As the headlines warn of a flu that could kill millions and hype and hysteria threaten to confuse and alarm the public, Panorama presents the results of a four-month, worldwide investigation into bird flu and asks whether it is likely to trigger a human pandemic.
PART 1: FACING THE PANDEMIC
Facing the Pandemic
Sunday 6 November 2005
Speaking to British and international experts and weighing the evidence carefully - even as events are unfolding - Panorama presents a measured account of the development of bird flu, to date, and asks whether it could pose a serious threat to human health.
In South East Asia the bird flu virus that recently found its way to Europe, has jumped the species barrier - killing 61 of the 117 humans so far infected, according to current World Health Organisation (WHO) figures. More outbreaks are expected this winter. Panorama has been to Vietnam, the country that has suffered most, to meet the survivors of this deadly virus and the families of those who died. We talk to doctors about the experience of treating bird flu and the risks they face dealing with this virulent disease.
Each human case provides the H5N1 bird flu virus with another chance to mutate and change - increasing the risk that it might adapt to spread easily from person to person. In the event of such an outbreak scientists, politicians and vaccine manufacturers would struggle to prevent the virus spreading rapidly across the globe with potentially devastating results. And scientists agreed such a breakout is now a question of 'when not if'.
Panorama examines the efforts underway to prevent this natural catastrophe, and investigates how ready the world is to face such an international health crisis. How will the global community react when faced with a pandemic flu that experts say could infect one in four people - and could kill millions? We have no immunity to H5N1, but scientifically we know more about flu than ever before. British scientists have been at the forefront of discoveries in this field for decades and are now keen to put their knowledge to use. A panel of experts, brought together by Panorama, discuss whether enough is being done now, in terms of research, vaccine development and the stockpiling of drugs to limit the toll of a future outbreak.
The Department of Health's pandemic plan is analysed in depth and we look at how the new Civil Contingencies Act is obliging local authorities to confront the pandemic threat. From health workers to school children, the strategies which can be put in place to protect those most at risk are being discussed. Resources are limited and there is no way of knowing how much time there is to prepare. Panorama shows how the decisions made so far could affect everyday life during a flu pandemic, and looks at the more difficult choices which every government will have to make in the event of an outbreak.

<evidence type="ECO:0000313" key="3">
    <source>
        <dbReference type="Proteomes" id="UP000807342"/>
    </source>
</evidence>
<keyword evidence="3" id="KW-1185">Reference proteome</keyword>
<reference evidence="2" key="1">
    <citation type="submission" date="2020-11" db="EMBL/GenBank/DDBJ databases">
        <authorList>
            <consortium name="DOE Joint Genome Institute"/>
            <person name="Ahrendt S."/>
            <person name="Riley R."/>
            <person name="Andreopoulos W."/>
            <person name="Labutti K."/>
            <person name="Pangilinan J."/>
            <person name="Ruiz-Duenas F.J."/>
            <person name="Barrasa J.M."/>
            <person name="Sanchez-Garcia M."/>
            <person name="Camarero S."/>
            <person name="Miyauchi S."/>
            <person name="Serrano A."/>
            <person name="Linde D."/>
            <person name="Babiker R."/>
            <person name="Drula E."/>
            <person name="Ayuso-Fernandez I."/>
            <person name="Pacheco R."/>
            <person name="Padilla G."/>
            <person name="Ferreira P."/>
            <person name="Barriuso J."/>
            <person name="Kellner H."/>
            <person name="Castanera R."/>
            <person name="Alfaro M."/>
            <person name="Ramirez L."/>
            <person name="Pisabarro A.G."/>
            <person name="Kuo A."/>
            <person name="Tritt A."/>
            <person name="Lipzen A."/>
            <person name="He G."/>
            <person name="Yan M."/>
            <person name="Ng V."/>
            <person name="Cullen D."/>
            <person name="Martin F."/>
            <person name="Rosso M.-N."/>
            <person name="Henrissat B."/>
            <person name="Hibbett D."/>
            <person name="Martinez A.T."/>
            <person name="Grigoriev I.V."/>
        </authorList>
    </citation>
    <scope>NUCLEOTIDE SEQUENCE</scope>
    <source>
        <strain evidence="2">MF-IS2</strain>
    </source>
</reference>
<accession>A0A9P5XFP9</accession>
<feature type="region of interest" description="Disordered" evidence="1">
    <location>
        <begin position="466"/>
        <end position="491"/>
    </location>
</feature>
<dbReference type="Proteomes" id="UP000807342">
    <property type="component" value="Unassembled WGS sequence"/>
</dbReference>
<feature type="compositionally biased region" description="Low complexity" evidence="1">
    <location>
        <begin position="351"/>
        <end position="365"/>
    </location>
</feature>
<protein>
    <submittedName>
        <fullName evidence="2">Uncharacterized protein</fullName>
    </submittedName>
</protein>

PART 2: YOUR QUESTIONS ANSWERED
Your Questions Answered
Sunday 13 November 2005
Your questions answered
The Panorama team has been on the road over the last two weeks giving people across the country the chance to ask the experts about Bird Flu and the threat it poses to human health.
Panorama has helped many of those who emailed and texted their questions in, following "Bird Flu - Facing the pandemic", to put their questions to experts and get answers to many of the most common concerns.
Sir Liam Donaldson, Chief Medical Officer for the United Kingdom, answers questions about how prepared the UK is and the government's strategy for coping with a pandemic.
Debby Reynolds, Chief Vet for DEFRA, responds to concerns from those in the poultry and egg industry and provides advice for those who keep birds.
Professor Hugh Pennington, an expert on food safety, responds to common concerns such as whether or not it will be safe to eat poultry and egg products.
Dr David Nabarro, of the United Nations World Health Organisation, has answered questions about how prepared we are to face a global pandemic and how governments will work together to combat its effects.
Others contributing include: Jonathan Van Tam from the Health Protection Agency; Dr Luke Hassel, chair of the European Vaccine Group; and Dr Alan Hay of the Medical Research Council.
Reporter: Jane Corbin
Producer: Angeli Mehta
Assistant Producers: Fiona Blair, Katy Stead
Deputy Editors: Andrew Bell, Frank Simmonds
Editor: Mike Robinson